Excerpted from In Revere, In Those Days by Roland Merullo. Copyright © 2002 by Roland Merullo. Excerpted by permission of Vintage, a division of Random House, Inc. All rights reserved. No part of this excerpt may be reproduced or reprinted without permission in writing from the publisher.
1. How did Tonio’s mother and father show their love for their son? How did Tonio’s grandmother express her love, and how does he distinguish her love from that of the other members of his family: his grandfather, his uncle, and his aunt?
2. Tonio uses the term “provincial” to describe the Revere of his youth [p. 6]. Is this description applicable to the modern Revere? How has Revere changed since Tonio’s youth, and how are these changes representative of a changing America?
3. In many ways, Tonio’s story is the story of Uncle Peter. What portrait of the ex-boxer emerges from the novel? Is Uncle Peter a hero or a failure? How does Tonio support his assertion that Uncle Peter is “short on logic, long on heart” [p. 83]?
4. In an effort to make sense of his Uncle Peter’s appearance and lifestyle, Tonio postulates that Uncle Peter wanted the “world [to] see us as we saw each other—as dazzling souls” [p. 45]. What does Tonio mean? How does Tonio’s explanation simultaneously uphold and break down the Italian immigrant stereotype?
5. With respect to the mob’s place in Italian-American culture, Tonio writes: “I don’t much appreciate the fact that, to this day, the Italian-American way of life has been reduced to a television cliché: thugs with pinkie rings slurping spaghetti and talking tough. My story has nothing to do with that cliché. Almost nothing” [p. 8]. How does the existence of the mob lurk between the lines of Tonio’s story and how did it affect his life, directly or indirectly? What is Uncle Peter’s relationship with the mob? How does it affect Tonio’s feelings about Uncle Peter? The reader’s feelings about Uncle Peter?
6. Tonio says, “Coincidence, fate, karma, luck, the mood swings of a merciful God—it fascinates me now to listen to the ways we explain life to ourselves and each other” [p. 17]. Which of these terms would Tonio use to explain life? What about Grandpa Dom? Uncle Peter? Rosalie?
7. Tonio alludes to Grandpa Dom’s “idea” for him [p. 81] before he actually reveals it later [p. 97]. Where else does Merullo use this technique of foreshadowing and is it effective in propelling the story along? Why else might Merullo have chosen to employ this technique?
8. What “truth” does Tonio’s grandmother know, and does he ever approach possessing knowledge of this “truth” [p. 62]?
9. How does Tonio’s life story echo Grandpa Dom’s story about his sister Eleonora that he relays to Tonio on the beach [pp. 66-76]? How does Grandpa Dom’s story help explain Tonio’s motive in writing his memoir?
10. What motivates Rosalie to imitate Tonio’s late parents at the New Year’s party [p. 94]?
11. What holds the Benedetto family together? Is it the mere fact that they are blood relations or is it the consequence of the actions of certain family members [p. 86]? What does Uncle Peter mean when he tells Tonio that “the whole family’s gonna change” when Grandpa Dom passes away [p. 260]?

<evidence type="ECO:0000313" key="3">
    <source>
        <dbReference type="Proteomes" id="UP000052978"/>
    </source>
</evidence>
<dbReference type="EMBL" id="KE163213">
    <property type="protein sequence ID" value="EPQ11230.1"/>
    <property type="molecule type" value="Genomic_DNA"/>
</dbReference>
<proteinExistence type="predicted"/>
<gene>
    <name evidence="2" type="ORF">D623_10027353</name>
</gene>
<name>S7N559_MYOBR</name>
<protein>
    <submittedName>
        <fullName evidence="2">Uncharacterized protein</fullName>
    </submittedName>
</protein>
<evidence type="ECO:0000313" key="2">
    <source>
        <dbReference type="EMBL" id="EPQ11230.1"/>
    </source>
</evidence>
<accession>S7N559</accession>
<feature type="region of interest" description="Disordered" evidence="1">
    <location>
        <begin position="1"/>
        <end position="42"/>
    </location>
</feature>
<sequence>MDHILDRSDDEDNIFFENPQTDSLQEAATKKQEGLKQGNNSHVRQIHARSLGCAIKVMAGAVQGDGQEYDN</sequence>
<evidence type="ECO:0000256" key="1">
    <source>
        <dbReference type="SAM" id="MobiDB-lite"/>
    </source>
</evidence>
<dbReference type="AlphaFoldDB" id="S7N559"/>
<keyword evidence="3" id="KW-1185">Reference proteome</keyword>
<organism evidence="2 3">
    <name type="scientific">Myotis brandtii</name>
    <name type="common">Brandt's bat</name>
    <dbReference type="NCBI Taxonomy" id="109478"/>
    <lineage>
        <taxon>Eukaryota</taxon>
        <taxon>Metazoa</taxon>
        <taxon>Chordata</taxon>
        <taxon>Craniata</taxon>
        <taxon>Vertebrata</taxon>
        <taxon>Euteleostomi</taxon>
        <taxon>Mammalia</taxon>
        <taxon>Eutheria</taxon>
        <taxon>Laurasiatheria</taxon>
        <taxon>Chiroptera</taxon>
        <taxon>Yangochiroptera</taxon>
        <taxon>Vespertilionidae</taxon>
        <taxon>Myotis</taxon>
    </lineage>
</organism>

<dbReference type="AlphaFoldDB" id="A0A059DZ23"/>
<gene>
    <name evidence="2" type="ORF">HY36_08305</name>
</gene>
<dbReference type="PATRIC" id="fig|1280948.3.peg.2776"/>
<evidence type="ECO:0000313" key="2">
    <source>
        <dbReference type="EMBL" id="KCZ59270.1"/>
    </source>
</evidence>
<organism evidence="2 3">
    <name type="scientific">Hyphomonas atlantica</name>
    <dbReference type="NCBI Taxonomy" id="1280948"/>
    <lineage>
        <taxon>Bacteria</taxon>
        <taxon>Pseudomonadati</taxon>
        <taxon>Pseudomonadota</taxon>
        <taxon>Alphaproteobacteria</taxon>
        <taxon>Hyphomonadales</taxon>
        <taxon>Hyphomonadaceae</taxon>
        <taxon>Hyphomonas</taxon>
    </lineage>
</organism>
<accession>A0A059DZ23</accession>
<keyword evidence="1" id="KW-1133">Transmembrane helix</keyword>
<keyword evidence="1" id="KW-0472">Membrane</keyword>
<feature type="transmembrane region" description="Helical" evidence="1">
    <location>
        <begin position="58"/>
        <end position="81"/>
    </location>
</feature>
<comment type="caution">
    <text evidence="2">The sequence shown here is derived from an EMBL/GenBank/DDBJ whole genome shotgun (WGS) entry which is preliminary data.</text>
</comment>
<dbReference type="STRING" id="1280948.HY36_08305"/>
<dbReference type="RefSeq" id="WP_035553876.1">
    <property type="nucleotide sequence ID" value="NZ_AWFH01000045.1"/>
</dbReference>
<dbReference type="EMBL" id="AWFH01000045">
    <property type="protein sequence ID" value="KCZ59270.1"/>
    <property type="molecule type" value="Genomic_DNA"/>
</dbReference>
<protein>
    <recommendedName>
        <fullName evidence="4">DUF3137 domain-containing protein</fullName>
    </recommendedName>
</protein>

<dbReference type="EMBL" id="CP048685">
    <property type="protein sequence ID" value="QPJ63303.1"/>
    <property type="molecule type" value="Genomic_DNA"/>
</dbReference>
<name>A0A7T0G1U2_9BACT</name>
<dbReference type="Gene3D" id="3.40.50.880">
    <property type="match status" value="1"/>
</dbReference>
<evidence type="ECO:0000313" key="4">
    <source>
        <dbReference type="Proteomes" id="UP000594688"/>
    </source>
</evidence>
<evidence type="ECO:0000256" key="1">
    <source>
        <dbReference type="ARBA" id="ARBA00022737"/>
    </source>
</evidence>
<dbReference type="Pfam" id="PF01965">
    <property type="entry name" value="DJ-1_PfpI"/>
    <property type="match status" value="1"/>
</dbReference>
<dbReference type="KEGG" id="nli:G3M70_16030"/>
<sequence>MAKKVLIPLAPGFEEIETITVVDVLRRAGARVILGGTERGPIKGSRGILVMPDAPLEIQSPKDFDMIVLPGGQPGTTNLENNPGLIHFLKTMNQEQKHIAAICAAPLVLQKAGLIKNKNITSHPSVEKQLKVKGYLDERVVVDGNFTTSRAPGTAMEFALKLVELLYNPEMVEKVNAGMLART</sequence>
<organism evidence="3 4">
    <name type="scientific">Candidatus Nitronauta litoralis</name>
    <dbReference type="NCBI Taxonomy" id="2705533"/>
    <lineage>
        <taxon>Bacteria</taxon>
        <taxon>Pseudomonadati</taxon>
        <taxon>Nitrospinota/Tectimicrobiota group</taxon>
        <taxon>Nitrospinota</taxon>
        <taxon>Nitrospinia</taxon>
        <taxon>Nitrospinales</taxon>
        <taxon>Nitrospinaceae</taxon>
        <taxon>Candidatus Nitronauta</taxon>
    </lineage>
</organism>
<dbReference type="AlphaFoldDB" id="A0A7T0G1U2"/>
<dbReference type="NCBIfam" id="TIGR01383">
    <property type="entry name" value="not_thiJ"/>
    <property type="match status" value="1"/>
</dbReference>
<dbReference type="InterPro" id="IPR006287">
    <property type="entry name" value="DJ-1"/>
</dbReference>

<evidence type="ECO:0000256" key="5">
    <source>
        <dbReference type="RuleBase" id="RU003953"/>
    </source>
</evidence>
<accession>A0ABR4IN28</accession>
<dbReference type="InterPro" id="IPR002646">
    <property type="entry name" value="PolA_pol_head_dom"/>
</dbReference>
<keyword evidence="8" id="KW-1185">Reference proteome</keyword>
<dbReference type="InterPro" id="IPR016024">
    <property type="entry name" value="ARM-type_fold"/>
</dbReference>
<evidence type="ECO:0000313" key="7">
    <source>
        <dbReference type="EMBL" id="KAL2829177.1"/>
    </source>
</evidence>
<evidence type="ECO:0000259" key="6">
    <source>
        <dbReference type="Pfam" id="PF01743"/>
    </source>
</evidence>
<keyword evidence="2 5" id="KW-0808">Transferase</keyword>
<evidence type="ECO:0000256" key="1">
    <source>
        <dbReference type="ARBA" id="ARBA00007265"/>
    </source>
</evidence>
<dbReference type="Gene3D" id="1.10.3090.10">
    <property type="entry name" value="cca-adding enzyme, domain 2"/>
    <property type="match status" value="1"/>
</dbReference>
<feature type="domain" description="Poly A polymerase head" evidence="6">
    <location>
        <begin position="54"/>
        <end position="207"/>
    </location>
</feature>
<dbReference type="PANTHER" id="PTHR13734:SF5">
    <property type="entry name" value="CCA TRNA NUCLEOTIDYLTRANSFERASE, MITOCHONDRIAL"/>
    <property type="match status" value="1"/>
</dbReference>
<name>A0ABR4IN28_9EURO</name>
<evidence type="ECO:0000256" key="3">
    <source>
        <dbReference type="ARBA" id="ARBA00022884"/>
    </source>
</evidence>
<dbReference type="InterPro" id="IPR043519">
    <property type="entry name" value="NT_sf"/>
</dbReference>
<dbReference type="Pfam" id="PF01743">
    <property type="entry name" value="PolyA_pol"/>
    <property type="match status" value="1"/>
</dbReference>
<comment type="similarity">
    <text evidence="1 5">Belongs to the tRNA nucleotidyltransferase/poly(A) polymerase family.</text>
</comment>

12. Tonio states: “Now, in middle age, the pendulum has swung back. I find myself drawn to old friends in Revere and tugged away from some of the people I know in the wider world” [p. 157]. Why might Tonio feel this way? How did Tonio’s experiences at Exeter affect his relationship with and connection to his family? Having achieved success, what might the adult Tonio be looking for in Revere, and is whatever he is looking for still there?
13. Tonio implicitly measures his life against Rosalie’s life [p. 102], but Grandpa Dom, even as he is dying, says to Tonio: “Your cousin has her own life. . . . A separate life from you” [p. 263]. How does Tonio try to make sense of Rosalie’s life through the psychology of “self-hatred” [pp. 105, 227]? If Tonio’s life is compared to Rosalie’s, must the reader conclude that one can control his own destiny? Does Tonio’s family succeed with Tonio but apparently fail with Rosalie?
14. The narration alternates between the point of view of a young, more naïve, Tonio—who often possesses only partial knowledge of the facts (such as the child who discovers his Aunt Ulla cheating on Uncle Peter [pp. 118-9])—and that of the adult Tonio looking back on his childhood with more complete knowledge of the facts. How reliable is Tonio as a narrator throughout the novel, and how does his reliability affect the reader? How else might Tonio’s narrative voice be described? What balance does the narrator strike between nostalgia and factual analysis?
15. How is the process of grief, mourning and recovery different for a child than for the adults in the story, such as Uncle Peter or Lydia? Why does Tonio feel in the days after he received the scholarship from Exeter that “in some way I could not fathom, my parents’ death had begun to hurt me more instead of less, as if, as my body changed, the sadness had spawned offspring in my cells—an ancestry of absence, a genealogy of grief” [pp. 150-1]? How do Tonio and Lydia each find solace in solitude [p. 230]? What does Lydia teach Tonio about himself and grief that his family cannot?
16. Tonio expresses fond memories for Saint Anthony’s Church, the Catholic church of his youth [p. 123], but what are his actual religious beliefs? Does he believe in a God? Tonio describes the connection he had with Lydia as follows: “An appreciation for the magnitude of absence. The absence of a person you loved, the absence of a Creator’s mercy” [p. 245]. What does this observation reveal about Tonio’s religious convictions?
17. At his grandfather’s funeral, watching mobster Angelo Pestudo make his condolences, Tonio writes, “I made a little vow to myself, as to how I would try to live. . . . I made myself a little promise” [p. 276]. What is the promise Tonio made to himself? Did he keep it?